THE COMING DEBT CRISIS IN BRAZIL?
“One of the most amazing things about the investment industry is how it can get things repeatedly wrong over many years and then never pause to reflect on where it went wrong.
The current debt crisis in Europe has exposed two things in my view. Firstly, the key sign that a country was getting into trouble, came from a widening current account deficit. Ireland and Spain both had very low levels of government debt to GDP, but gaping current accounts. This was also true of the Baltic states before the financial crisis in 2008, when they were forced to seek IMF help. Secondly, governments which become dependent on tax revenues from a single booming industry can quickly see public debts escalate when the boom ends. This was the case in the US, UK, Ireland and Spain when the housing boom ended in these markets.
The performance of Brazilian assets over the last 10 years has been extraordinary. Investors in the Brazilian stock market have seen a return of over 1000% as commodities markets have boomed, and exports have surged.
This surge in exports and a boom in foreign direct investment into Brazil has led to massive improvement in the government’s net debt position.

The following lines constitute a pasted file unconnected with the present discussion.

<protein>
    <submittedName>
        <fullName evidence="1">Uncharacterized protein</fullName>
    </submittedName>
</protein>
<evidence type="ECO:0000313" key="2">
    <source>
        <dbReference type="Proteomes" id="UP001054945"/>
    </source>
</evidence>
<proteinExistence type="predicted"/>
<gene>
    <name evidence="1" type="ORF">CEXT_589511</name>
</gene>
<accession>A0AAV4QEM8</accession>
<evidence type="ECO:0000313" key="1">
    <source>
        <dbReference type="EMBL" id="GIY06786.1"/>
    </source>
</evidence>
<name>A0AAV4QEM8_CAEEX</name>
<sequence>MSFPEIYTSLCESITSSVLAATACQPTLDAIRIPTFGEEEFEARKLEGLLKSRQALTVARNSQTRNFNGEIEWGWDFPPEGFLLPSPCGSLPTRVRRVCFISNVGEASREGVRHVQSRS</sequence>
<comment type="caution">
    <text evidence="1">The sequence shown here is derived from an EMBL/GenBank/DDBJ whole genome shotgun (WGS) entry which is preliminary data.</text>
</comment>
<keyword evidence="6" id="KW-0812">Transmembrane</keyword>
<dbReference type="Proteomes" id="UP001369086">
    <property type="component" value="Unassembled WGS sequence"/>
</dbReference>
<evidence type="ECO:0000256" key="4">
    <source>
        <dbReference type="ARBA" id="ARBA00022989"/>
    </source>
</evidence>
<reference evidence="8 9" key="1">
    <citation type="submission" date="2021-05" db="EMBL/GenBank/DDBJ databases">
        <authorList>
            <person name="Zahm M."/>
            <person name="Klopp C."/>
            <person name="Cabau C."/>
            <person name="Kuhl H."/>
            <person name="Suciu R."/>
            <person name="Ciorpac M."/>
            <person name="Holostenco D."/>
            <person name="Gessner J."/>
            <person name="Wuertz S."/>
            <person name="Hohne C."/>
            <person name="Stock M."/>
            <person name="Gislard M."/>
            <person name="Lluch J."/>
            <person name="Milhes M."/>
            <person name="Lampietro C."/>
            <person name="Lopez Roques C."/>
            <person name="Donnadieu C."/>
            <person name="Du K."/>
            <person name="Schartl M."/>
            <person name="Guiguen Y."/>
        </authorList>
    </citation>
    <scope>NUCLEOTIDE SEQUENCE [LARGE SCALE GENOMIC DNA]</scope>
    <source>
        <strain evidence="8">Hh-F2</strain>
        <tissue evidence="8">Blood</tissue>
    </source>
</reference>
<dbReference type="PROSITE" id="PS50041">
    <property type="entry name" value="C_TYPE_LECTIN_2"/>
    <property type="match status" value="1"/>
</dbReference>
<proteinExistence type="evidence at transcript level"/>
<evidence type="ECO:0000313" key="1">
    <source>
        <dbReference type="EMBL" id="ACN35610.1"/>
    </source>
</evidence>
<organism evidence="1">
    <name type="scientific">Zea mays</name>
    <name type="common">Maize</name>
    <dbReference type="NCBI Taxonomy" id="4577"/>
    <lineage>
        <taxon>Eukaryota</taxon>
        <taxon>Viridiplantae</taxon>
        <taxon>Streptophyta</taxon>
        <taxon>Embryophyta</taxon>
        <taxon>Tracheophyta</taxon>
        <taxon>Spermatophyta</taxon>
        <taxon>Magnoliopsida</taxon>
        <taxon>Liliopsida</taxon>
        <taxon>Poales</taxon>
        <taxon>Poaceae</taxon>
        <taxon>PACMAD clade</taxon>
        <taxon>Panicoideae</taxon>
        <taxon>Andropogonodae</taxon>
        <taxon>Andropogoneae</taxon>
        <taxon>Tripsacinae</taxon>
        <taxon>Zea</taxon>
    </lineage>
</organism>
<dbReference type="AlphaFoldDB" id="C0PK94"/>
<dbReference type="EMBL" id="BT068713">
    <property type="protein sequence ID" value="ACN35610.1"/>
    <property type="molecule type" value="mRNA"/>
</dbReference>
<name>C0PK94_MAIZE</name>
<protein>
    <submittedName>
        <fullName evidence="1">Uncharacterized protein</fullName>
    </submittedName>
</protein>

The improvement in Brazil’s debt profile has seen a collapse in the risk premium that the market has asked for Brazilian assets – as can be seen by the movement in Brazilian CDSs.
As mentioned in the introduction, good aggregate data can hide some warning signs. First of all, Brazil has had a negative and widening current account deficit for over 5 years.
As a percentage of GDP the current account is only 2%, which compares favourably with 4% in 2002, when Brazil last suffered a debt crisis. Although, should exports prices fall, the current account would widen very rapidly.
Recently, the private sector has been borrowing aggressively, more than counteracting the improvement in government finances.
Brazil’s growth has also been supported by the government’s expansion of its social security programs and the chart below shows monthly government revenue and expenses in billions of Brazilian Reals (“BRL”) over the years. This data is taken from Bloomberg.
The Brazilian government has seen its tax revenues increase largely from strong growth in mining, oil and banking. Brazil has a very complicated tax system, making it difficult to calculate how much tax has been paid by a corporate entity. Fortunately two large corporates provide us with some numbers on their total taxes paid.